Insurance: Some travel policies exclude civil unrest

Insurance: Some travel policies exclude civil unrest

The official travel alerts for Thailand give confusing advice regarding travel insurance. We unstitch the details and show where you may be exposed if you are travelling to the region.

By John Grant

If you were intending to travel to Thailand then the recent civil unrest and the travel warnings issued by our Government will have you pondering what to do. The warning issued by the New Zealand Government says;

There is high risk to your security in Thailand due to the uncertain political situation, civil unrest and threat from terrorism and we advise against all tourist and other non-essential travel. New Zealanders currently in Thailand with concerns for their safety are advised to consider departing. Suvarnabhumi International Airport on the outskirts of Bangkok is operating normally.  ...  New Zealanders travelling or living in Thailand should have comprehensive medical and travel insurance policies in place. New Zealanders travelling or living in Thailand are strongly encouraged to register their details with the Ministry of Foreign Affairs and Trade.

The full official advisory is available here.

So you have the Government saying it's probably not a good idea to go there and if you do make sure you have comprehensive travel insurance. The irony of this is that most travel policies have exclusions for civil unrest so if you do travel then there is every likelihood that you will not have any cover. Most policies contain a clause that reads along the following lines (Mike Henry Leisure Policy) ;

Riot or civil commotion – unless You have left New Zealand or You have paid for Your travel and accommodation and in both cases Your Policy was in force before the Event.

However the Southern Cross policy has a slightly different clause which states;

Riot or civil commotion unless You have already left New Zealand prior to the riot or civil commotion, the event is Unexpected and You promptly take steps to avoid related risks.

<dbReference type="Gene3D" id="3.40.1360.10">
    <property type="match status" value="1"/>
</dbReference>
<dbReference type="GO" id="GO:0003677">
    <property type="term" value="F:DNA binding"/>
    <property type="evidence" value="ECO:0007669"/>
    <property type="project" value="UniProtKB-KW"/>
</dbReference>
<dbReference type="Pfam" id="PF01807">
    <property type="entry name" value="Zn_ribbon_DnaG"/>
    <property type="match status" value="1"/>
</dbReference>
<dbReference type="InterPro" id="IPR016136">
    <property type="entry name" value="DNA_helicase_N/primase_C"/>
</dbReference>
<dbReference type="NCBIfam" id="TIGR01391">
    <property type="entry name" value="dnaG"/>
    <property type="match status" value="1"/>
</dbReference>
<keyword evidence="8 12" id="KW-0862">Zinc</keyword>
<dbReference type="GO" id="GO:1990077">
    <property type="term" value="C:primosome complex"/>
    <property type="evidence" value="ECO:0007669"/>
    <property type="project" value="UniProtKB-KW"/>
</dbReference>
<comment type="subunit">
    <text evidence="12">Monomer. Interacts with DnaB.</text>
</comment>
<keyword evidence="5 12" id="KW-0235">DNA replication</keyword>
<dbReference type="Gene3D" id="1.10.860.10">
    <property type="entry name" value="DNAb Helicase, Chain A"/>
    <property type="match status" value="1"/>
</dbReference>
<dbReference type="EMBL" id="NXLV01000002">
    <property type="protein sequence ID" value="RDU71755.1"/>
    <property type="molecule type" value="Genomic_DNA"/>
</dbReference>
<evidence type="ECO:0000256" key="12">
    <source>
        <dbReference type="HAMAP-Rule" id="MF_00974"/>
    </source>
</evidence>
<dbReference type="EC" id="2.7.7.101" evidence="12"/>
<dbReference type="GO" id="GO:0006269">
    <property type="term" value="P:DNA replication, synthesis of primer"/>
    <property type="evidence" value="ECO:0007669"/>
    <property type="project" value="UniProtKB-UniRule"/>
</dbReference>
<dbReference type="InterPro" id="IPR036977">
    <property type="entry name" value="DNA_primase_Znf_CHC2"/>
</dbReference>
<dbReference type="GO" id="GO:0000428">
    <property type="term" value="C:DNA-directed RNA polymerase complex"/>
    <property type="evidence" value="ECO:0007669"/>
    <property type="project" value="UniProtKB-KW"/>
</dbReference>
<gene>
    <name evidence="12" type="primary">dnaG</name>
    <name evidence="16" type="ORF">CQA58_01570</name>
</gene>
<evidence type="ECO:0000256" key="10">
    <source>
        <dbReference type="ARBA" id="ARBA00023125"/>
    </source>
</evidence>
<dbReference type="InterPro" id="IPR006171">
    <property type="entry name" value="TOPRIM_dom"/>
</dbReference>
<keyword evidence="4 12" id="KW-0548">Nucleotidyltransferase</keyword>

We asked Southern Cross Travel for further details and they advised the following;

For customers who have already departed New Zealand prior to the travel warning on 23 April 2010: If you purchased Southern Cross “TravelCare” travel insurance and departed New Zealand prior to the travel warning being issued on the 23rd April 2010, then there is provision to claim for reasonable unexpected additional expenses, such as date change of flights, additional accommodation, phone calls etc incurred as a result of the current political situation in Thailand - under Section 2, Cancellation & Changes to your Planned Journey. In the first instance, we recommend a traveller contacts their Travel Agent or airline to arrange any changes to their journey, and applies for any available refunds they are entitled to. We recommend that they keep receipts for anything extra that they have had to pay for and submit the claim upon returning to New Zealand. An excess of $75 will be deducted if the claim is accepted.

Southern Cross have indicated that if you have not yet left New Zealand and decide to cancel the trip then there will be no cover under their policy for any cancellation charges or other related expenses. It seems that this is the case of  'fine print' and company interpretations. Under the policy however a claim can only be declined where what you are claiming for relates directly to the exclusion in the policy. This means that if you do decide to travel and suffer a loss that has no connection to the civil unrest then you should be able to claim. This can sometimes be a little murky however as events like lost luggage or higher than normal medical bills may have some tie back to the civil unrest and therefore be excluded. If in doubt then check with the company and keep a close eye out on the warnings issued on the Government travel site www.safetravel.govt.nz. The next potential hot spot maybe Greece and again you need to keep an eye on the safetravel website in case the current advisory is upgraded to a warning.

We welcome your help to improve our coverage of this issue. Any examples or experiences to relate? Any links to other news, data or research to shed more light on this? Any insight or views on what might happen next or what should happen next? Any errors to correct?

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